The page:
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Six of Crows by Leigh Bardugo Read Online (FREE)

Kaz finished with his buttons, pulled on a charcoal waistcoat, and tossed her something. It flashed in the air, and she caught it with one hand. When she opened her fist, she saw a massive ruby tie pin circled by golden laurel leaves.

“Fence it,” Kaz said.

“Whose is it?”

“Ours now.”

“Whose was it?”

Kaz stayed quiet. He picked up his coat, using a brush to clean the dried mud from it. “Someone who should have thought better before he had me jumped.”


“You heard me.”

“Someone got the drop on you?”

He looked at her and nodded once. Unease snaked through her and twisted into an anxious, rustling coil. No one got the better of Kaz. He was the toughest, scariest thing walking the alleys of the Barrel. She relied on it. So did he.

“It won’t happen again,” he promised.

Kaz pulled on a clean pair of gloves, snapped up his walking stick, and headed out the door. “I’ll be back in a few hours. Move the DeKappel we lifted from Van Eck’s house to the vault. I think it’s rolled up under my bed. Oh, and put in an order for a new hat.”


Kaz heaved a sigh as he braced himself for three painful flights of stairs. He looked over his shoulder and said, “Please, my darling Inej, treasure of my heart, won’t you do me the honor of acquiring me a new hat?”

Inej cast a meaningful glance at his cane. “Have a long trip down,” she said, then leapt onto the banister, sliding from one flight to the next, slick as butter in a pan.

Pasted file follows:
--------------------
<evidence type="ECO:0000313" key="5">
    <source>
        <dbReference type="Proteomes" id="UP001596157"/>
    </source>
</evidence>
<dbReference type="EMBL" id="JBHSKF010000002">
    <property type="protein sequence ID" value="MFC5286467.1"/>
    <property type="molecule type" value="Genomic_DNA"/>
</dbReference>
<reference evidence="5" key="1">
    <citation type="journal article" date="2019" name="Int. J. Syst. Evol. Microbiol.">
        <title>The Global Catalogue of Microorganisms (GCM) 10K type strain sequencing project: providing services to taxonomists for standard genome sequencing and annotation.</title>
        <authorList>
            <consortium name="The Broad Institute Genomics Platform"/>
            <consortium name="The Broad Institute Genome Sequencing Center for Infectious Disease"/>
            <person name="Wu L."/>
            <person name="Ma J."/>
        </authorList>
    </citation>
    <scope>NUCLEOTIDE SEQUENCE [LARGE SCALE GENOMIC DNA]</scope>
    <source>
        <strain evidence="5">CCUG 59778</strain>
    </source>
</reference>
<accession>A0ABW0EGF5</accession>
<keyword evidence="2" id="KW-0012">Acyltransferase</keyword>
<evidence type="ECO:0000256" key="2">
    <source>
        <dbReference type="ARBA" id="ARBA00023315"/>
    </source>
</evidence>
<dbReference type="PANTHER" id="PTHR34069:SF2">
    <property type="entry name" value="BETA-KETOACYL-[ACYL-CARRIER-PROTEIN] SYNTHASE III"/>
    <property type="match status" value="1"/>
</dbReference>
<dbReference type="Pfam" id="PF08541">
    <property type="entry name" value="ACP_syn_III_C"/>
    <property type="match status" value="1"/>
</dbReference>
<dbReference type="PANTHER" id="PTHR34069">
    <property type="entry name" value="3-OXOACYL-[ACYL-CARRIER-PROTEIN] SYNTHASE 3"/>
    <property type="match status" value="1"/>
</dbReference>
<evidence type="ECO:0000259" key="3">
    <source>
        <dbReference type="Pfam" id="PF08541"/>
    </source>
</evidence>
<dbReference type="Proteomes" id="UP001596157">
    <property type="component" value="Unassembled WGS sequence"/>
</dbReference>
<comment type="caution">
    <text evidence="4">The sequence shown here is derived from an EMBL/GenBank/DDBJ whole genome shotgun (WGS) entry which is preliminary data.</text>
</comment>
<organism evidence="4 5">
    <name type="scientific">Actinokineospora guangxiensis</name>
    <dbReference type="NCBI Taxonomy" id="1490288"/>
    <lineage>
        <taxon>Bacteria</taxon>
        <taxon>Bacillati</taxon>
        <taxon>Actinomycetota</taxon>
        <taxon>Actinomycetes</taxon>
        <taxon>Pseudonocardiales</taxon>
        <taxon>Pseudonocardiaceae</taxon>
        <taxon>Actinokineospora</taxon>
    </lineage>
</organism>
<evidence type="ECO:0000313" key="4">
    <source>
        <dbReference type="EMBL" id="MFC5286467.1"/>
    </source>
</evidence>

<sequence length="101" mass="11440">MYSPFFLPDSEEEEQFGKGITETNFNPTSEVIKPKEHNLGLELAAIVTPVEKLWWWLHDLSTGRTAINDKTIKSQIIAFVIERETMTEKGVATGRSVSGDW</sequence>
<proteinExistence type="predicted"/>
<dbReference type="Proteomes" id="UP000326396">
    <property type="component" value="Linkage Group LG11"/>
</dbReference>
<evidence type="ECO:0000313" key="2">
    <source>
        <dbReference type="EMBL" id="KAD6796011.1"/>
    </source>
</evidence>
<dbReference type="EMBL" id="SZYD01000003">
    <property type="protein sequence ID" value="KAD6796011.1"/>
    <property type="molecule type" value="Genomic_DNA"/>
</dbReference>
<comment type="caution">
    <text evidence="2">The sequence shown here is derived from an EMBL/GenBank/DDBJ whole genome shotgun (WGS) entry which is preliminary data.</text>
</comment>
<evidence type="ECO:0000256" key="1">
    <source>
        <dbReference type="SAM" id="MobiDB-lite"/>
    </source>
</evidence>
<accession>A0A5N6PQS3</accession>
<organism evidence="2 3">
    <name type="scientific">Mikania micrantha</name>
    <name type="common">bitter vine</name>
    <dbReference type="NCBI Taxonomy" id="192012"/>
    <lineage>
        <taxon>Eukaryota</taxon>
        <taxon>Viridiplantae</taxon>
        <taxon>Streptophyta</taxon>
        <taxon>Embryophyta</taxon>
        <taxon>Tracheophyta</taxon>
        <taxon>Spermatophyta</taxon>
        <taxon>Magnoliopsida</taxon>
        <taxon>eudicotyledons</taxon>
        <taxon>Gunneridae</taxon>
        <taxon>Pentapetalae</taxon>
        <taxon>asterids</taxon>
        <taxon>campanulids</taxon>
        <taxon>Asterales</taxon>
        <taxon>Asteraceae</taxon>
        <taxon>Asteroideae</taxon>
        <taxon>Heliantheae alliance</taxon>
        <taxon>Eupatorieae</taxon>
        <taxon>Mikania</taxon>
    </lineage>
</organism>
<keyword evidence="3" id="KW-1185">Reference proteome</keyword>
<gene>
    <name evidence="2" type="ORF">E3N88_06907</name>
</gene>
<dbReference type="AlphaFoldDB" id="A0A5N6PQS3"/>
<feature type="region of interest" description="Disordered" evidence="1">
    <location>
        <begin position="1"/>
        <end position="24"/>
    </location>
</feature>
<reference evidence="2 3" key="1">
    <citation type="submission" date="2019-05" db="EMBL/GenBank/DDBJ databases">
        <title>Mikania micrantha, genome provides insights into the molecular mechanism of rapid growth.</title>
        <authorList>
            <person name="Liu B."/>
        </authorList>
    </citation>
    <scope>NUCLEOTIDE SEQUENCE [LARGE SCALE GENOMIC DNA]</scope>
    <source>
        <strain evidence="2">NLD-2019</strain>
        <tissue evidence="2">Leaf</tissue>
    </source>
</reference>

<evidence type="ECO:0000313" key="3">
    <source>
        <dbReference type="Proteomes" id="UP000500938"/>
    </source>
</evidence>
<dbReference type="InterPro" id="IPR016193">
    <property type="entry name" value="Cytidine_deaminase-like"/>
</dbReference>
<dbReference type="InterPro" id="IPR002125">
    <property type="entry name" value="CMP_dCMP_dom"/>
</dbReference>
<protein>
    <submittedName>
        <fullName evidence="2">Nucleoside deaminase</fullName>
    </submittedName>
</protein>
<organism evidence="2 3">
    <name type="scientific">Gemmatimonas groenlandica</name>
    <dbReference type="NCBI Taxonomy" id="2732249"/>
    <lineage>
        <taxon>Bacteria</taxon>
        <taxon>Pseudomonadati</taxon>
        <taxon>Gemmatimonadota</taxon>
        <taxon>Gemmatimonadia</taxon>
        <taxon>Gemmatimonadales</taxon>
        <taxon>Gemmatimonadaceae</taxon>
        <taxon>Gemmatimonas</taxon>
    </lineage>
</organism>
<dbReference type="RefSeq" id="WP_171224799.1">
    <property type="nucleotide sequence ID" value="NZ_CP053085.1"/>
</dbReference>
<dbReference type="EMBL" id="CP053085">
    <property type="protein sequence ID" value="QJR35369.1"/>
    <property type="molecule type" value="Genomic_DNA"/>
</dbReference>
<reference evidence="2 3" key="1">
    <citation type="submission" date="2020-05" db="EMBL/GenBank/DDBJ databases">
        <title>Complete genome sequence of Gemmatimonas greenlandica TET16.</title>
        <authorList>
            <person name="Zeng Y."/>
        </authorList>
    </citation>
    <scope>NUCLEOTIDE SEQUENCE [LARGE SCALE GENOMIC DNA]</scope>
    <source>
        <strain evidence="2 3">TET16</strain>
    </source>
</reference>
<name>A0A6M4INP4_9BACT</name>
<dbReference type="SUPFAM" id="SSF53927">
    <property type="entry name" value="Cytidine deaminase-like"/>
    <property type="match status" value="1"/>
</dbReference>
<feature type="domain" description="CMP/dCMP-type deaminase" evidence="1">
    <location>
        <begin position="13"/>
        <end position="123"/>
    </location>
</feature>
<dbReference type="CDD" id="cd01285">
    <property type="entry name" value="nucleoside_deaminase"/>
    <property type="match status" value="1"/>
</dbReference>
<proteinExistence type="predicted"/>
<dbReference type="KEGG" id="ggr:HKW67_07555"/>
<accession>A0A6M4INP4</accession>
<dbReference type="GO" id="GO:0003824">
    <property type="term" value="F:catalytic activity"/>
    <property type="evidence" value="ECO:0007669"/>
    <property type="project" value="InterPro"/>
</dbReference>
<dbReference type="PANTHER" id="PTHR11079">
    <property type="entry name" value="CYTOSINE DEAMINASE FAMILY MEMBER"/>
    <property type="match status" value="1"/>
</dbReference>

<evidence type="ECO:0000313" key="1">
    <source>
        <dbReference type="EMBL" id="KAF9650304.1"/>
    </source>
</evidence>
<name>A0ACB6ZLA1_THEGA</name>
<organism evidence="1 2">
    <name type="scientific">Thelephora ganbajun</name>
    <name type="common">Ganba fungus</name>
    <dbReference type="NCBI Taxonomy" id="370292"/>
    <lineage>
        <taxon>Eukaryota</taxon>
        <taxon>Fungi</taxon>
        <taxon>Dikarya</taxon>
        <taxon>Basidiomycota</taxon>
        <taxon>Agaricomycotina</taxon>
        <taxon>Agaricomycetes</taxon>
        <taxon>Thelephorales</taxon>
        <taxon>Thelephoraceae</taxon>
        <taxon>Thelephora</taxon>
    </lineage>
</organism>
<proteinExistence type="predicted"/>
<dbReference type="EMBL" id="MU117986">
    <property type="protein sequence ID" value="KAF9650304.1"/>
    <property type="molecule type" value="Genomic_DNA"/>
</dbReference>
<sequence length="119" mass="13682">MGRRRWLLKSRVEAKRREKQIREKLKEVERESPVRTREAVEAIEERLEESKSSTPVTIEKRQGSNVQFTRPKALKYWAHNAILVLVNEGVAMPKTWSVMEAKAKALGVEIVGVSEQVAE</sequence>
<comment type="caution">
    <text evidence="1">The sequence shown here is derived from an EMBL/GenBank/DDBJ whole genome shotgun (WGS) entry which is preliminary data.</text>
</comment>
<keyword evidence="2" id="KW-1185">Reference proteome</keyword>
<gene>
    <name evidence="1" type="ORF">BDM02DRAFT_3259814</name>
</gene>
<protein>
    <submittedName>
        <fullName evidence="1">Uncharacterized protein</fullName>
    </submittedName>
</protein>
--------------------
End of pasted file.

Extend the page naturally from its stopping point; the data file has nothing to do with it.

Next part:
Kaz followed East Stave toward the harbor, through the beginnings of the Barrel’s gambling district. The infamous tangle of narrow streets and minor waterways known as the Barrel was bracketed by two major canals, East Stave and West Stave, each catering to a particular clientele. The buildings of the Barrel were different from anywhere else in Ketterdam, bigger, wider, painted in every garish color, clamoring for attention from passersby—the Treasure Chest, the Golden Bend, Weddell’s Riverboat. The best of the betting halls were located farther north, in the prime real estate of the Lid, the section of the canal closest to the harbors, favorably situated to attract tourists and sailors coming into port.

But not the Crow Club, Kaz mused as he looked up at the black-and-crimson facade. It had taken a lot to lure tourists and risk-hungry merchers this far south for entertainment. Now the hour was coming up on four bells, and the crowds were still thick outside the club. Kaz watched the tide of people flowing past the portico’s black columns, beneath the watchful eye of the oxidized silver crow that spread its wings above the entrance. Bless the pigeons, he thought. Bless all you kind and generous folk ready to empty your wallets into the Dregs’ coffers and call it a good time.

He could see barkers out front shouting to potential customers, offering free drinks, hot pots of coffee, and the fairest deal in all of Ketterdam. He acknowledged them with a nod and pressed farther north.